Both theoretical and experimental works have been conducted on the characterization of the transmission interference problem. A simple, approximate geometrical blockage estimate can be derived based on the Fresnel zone argument [11]. This is the standard methodology used to estimate the shadowing effect due to wind turbine structures by the United States Federal Aviation Administration obstruction evaluation process [12, 13]. The radar cross section (RCS) concept was applied to address the multipath interference problem in [14] and to estimate the loss of radar detection range in [15]. Full-wave analysis was used to analyze the shadow due to a turbine tower under a pencil beam excitation in [16]. Measurements of the shadow behind a wind turbine were carried out in [17, 18]. The effect of an offshore wind farm on radio communication and navigation systems was measured in-situ in [6]. The wind farm transmission interference problem has received less attention thus far in comparison to the radar clutter issue. This may be due to several reasons. From the measurement perspective, the transmission problem involves a bistatic transmitter/receiver configuration, which is logistically more difficult to carry out. From the computational perspective, near-field simulation around an entire wind farm poses a large computational burden. As a result, the interference effect of an entire wind farm on signal transmission is not yet well characterized.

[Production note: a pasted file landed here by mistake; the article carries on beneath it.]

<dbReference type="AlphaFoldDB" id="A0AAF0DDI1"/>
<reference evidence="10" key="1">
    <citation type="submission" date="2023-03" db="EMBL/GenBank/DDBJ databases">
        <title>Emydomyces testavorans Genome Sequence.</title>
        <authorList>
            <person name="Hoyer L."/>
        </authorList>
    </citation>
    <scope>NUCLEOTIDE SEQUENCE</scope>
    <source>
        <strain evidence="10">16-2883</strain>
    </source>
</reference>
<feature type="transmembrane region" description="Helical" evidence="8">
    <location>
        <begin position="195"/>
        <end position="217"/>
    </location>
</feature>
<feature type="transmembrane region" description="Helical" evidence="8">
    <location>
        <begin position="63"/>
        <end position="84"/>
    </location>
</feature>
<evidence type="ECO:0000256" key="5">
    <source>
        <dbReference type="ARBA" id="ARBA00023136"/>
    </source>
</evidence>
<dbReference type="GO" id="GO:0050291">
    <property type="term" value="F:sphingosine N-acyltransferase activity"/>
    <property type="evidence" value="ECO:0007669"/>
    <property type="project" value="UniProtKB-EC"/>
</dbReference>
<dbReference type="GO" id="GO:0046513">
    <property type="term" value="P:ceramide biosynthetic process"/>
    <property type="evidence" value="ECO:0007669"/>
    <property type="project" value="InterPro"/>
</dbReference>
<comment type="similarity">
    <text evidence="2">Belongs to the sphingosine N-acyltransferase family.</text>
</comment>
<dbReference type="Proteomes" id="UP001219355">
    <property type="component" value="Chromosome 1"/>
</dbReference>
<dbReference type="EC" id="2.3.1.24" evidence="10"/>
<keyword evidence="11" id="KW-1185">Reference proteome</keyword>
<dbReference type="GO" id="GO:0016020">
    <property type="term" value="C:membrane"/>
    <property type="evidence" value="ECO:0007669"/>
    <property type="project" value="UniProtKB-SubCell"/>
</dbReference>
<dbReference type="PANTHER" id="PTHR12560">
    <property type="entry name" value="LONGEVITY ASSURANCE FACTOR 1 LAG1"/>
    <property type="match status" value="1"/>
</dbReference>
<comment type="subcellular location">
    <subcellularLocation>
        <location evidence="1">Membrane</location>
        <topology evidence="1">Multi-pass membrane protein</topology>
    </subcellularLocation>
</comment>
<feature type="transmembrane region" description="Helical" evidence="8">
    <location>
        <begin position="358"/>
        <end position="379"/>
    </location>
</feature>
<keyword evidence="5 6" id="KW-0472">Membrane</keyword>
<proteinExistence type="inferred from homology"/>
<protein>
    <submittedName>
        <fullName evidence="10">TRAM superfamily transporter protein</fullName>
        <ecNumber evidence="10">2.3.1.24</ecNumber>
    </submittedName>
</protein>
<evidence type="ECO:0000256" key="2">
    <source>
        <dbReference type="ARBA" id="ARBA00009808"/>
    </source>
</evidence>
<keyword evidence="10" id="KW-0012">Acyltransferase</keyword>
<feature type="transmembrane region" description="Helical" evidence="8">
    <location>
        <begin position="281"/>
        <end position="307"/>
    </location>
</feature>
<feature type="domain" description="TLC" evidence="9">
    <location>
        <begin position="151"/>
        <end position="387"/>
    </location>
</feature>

In this paper, we set out to develop an efficient but approximate electromagnetic approach to compute the received field strength within and around a wind farm. Our approach is based on several simplifying assumptions. First, the turbine scattering is assumed to be dominated by the tower structure of the turbine, while additional scattering from the blades and nacelle structures are assumed to be of secondary importance. Second, due to the large length-to-cross section ratio of typical tower structures, the scattering process is assumed to be predominately two-dimensional () in nature for an observer located close to the turbine. Third, we assume that the scattered fields can be predicted by using the far-field complex echo width (EW) of the tower. Lastly, the individual turbines in a wind farm are assumed to be excited under the incident excitation while neglecting the interaction terms. This is also known as the Born approximation. Using these assumptions, we formulate an approximate prediction methodology that leads to a significant reduction in the computational complexity of the problem and allows us to predict the shadow and multipath interference within and around a large wind farm.

This paper is organized as follows. In Section 2, we establish the validity of the three assumptions that form the basis of our prediction methodology. Full-wave simulation based on the multilevel fast multipole method (MLFMM) in the commercial electromagnetic package FEKO [19] is used to check the validity of the assumptions. In Section 3, we apply our prediction approach to two or more turbines by ignoring the interturbine interactions. It is again shown by comparison with full-wave simulation that such approach leads to a reasonable approximation barring any occlusion effects among the turbines. Results for a three-by-three farm are then shown, and the behavior of the fields as a function of frequency is investigated. The savings in computation time are also summarized and discussed in Section 3. Discussions and conclusions are given in Section 4.